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How a Swiss scientist saved 20 million people

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by Isobel Leybold in Zurich, swissinfo.ch

Insect expert Hans Rudolf Herren’s work in tackling the devastating cassava mealybug crop pest in Africa saved millions of lives and won him the 1995 World Food Prize.

Herren, the subject of a new biography, tells swissinfo.ch how he managed to naturally control the bug using a method that involved shooting the insect’s natural enemy, a type of wasp, from aeroplanes across huge swathes of Africa.

The scientist was only 31 when he took a job in the middle of a crisis: the mealybug was decimating Africa’s staple crop, cassava. After ten years, his radical, non-chemical solution had turned the situation around and averted a famine. He is so far the only Swiss to receive the World Food Prize.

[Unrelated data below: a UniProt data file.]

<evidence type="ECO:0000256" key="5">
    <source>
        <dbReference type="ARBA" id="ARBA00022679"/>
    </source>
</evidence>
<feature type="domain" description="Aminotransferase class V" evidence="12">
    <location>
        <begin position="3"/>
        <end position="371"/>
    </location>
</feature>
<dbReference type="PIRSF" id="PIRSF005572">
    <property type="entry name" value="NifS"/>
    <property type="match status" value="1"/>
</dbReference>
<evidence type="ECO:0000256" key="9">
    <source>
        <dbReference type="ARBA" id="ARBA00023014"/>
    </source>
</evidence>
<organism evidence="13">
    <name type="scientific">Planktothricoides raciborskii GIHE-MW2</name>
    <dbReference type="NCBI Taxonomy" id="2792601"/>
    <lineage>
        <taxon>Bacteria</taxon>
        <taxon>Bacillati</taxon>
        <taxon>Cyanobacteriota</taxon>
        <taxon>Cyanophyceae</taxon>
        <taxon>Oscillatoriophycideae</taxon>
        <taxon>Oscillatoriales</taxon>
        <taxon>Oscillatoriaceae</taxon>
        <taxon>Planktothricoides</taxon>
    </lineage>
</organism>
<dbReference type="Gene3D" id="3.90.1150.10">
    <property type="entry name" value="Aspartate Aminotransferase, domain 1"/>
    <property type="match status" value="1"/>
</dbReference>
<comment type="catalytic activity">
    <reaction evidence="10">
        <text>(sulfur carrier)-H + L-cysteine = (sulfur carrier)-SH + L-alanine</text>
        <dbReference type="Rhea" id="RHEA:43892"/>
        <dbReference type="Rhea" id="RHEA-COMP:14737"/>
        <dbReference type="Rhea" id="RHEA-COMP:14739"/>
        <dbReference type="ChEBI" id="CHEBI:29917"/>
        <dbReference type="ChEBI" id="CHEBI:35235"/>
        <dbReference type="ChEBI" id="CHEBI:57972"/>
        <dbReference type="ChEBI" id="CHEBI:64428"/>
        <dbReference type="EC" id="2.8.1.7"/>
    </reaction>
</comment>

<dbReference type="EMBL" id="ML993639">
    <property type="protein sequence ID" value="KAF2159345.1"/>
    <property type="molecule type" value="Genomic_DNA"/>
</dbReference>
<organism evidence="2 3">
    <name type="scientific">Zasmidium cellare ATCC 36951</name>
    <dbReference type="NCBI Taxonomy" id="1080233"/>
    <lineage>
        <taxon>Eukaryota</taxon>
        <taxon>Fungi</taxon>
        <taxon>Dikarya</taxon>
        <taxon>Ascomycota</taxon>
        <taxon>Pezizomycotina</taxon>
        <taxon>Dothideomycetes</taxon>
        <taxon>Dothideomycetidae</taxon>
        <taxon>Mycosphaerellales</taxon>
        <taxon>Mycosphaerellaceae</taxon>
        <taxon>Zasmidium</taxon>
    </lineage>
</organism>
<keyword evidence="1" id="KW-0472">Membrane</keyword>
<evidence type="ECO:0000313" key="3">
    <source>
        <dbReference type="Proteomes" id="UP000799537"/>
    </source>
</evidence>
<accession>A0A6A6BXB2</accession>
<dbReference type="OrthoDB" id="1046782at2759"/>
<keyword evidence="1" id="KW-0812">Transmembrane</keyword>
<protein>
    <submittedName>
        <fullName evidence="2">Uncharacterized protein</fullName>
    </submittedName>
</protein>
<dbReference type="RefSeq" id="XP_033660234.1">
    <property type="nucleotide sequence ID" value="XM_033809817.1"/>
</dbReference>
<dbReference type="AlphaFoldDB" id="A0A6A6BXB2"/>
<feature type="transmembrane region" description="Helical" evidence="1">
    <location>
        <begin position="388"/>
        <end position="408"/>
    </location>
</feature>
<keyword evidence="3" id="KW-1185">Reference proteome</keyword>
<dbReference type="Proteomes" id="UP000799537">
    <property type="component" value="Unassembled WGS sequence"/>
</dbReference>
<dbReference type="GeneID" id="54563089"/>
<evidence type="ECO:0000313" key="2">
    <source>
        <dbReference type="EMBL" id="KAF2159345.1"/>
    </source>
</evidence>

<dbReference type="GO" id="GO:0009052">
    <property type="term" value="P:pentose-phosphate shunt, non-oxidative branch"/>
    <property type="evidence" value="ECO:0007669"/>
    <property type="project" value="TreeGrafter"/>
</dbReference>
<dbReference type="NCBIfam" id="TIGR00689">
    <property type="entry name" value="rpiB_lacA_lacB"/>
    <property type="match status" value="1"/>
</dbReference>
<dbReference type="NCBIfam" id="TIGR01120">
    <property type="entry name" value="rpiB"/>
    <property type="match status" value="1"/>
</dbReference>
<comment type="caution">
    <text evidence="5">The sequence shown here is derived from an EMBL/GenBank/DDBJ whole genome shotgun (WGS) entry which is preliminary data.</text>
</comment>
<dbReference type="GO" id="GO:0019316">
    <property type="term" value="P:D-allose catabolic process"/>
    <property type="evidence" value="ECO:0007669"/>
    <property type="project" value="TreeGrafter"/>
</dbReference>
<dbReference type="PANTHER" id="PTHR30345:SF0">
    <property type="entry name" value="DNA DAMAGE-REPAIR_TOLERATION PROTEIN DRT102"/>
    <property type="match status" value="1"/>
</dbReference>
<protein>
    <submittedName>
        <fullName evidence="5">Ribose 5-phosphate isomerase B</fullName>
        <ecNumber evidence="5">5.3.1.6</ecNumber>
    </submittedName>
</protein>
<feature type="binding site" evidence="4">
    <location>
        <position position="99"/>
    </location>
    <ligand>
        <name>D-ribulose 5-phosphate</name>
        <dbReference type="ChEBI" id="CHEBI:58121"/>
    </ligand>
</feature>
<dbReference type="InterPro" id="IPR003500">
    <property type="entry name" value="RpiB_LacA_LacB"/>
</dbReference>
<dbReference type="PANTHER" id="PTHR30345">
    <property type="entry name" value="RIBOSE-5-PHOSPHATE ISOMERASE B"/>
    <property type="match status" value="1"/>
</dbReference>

Herren has since continued his research into insects and natural pest control in plants, animals and humans.

In 1998 he set up the Zurich-based Biovision foundation with friends, using money from his various prizes, to promote sustainable organic agriculture in Africa. He is also president of the non-profit Millennium Institute in Washington, which promotes sustainable development.

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Posted by on July 11, 2011. Filed under Africa,Medicine,Preventive Medicine,Science,Science and Technology,Switzerland. You can follow any responses to this entry through the RSS 2.0. You can leave a response or trackback to this entry

One Response to How a Swiss scientist saved 20 million people

  1. Amtul Q Farhat

    July 11, 2011 at 9:13 am

    In today’s world it is nice to read about those who make efforts to save lives.

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